If Magueijo and Afshordi's theory of variable light speed is correct, then the speed of light decreased in a predictable way—which means with sensitive enough instruments, this light speed decay can be measured. And that's exactly what they did in their latest paper.
"Varying speed of light is going back to the foundations of physics and saying perhaps there are things beyond relativity."
According to Afshordi, galaxies and other structures in the universe were only possible due to fluctuations in the early universe's density. These density fluctuations are recorded in the cosmic microwave background as a "spectral index," which might be imagined as the "color" of the early universe. The neutral baseline of the spectral index is a value of 1, which would be a universe with the same magnitude of gravitational fluctuations on all scales. Above this value the universe is "blue" (representing shorter wavelength fluctuations) and below this value and the universe is "red"(representing longer wavelength fluctuations).
Although the inflationary model of the universe also would have a "red" spectral index, it is unable to calculate a precise value of the index and as a result the exact gravity fluctuations in the early universe. In their new paper, Magueijo and Afshordi pegged the spectral index at a value of 0.96478, just slightly red, which is two orders of magnitude more precise than current measurements of the spectral index (about 0.968).
Now that they've used the variable light speed theory to put a hard number on the spectral index, all that remains to be seen is whether increasingly sensitive experiments probing the CMB and distribution of galaxies will verify or overturn their theory. Both Magueijo and Afshordi expect these results to be available at some point in the decade. But Marsh and other physicists aren't so sure.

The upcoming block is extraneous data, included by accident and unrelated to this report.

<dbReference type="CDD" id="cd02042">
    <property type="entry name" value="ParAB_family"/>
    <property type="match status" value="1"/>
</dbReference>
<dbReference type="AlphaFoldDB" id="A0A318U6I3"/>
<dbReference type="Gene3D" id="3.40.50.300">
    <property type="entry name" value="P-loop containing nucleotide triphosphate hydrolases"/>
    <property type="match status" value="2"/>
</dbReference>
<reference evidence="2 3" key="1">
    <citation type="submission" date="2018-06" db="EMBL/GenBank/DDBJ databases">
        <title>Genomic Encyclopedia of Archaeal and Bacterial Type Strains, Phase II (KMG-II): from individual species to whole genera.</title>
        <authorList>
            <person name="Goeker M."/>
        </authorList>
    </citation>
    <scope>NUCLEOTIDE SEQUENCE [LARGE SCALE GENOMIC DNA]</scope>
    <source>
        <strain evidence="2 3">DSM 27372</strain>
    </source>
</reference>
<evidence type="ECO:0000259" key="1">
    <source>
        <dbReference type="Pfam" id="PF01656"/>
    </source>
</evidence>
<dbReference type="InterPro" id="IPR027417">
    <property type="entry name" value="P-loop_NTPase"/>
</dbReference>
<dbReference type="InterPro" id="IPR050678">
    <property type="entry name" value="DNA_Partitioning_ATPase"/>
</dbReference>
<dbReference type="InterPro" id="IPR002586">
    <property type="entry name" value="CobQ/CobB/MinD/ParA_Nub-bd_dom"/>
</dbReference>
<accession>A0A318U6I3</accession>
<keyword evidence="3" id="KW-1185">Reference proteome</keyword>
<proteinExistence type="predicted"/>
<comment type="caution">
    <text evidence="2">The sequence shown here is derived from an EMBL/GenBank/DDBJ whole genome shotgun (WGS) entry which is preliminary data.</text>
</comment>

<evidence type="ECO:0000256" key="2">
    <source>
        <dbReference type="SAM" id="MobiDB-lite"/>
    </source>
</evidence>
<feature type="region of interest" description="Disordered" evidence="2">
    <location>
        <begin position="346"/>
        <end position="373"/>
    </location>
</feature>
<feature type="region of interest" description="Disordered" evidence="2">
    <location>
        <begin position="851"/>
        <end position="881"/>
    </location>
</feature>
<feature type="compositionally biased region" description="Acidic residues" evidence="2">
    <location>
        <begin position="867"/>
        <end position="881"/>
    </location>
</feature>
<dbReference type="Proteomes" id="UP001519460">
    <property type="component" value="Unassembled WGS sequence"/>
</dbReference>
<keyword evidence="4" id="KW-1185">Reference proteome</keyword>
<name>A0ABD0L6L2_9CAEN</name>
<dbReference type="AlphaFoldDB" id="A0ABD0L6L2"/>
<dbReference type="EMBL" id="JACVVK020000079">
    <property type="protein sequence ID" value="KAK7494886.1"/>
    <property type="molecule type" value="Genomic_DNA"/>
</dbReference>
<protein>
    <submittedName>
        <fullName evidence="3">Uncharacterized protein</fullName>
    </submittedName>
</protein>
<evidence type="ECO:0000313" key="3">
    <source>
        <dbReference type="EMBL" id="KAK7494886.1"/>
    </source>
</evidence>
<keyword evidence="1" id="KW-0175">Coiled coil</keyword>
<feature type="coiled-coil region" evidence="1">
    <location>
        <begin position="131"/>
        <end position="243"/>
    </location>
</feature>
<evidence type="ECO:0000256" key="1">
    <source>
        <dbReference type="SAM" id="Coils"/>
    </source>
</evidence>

"Compared to inflation, Afshordi and Magueijo's model is at the present very complicated and poorly understood," Marsh said. "However, the understanding of inflation has developed over 35 years and there are still important open theoretical questions to address in that framework. It is certainly possible that given more time and research, the theoretical setting of this model will be much better understood and its predictions may appear more elegant."
If their theory is correct, it will overturn one of the main axiom's underlying Einstein's theory of special relativity and force physicists to reconsider the nature of gravity. According to Afshordi, however, it is more or less accepted in the physics community that Einstein's theory of gravity cannot be the whole story, and that a quantum theory of gravity will come to replace it. There are a number of competing quantum gravity theories, but if the variable light speed theory outlined in this paper is proven to be correct, it will significantly narrow the range of plausible theories of quantum gravity.
"If you really want to open up quantum gravity to observation, you're better off without this idea of inflation," said Magueijo. "Inflation leaves fundamental physics completely untouched [and] is a mechanism of insulating the observable universe from physics beyond relativity. Varying speed of light is going back to the foundations of physics and saying perhaps there are things beyond relativity. This is the best position to open up new ideas and new theories."
Correction: This story originally stated that the "horizon" of the visible universe was 13.7 billion light years, when in fact it is 47 billion light years. We've updated the reference and regret the error.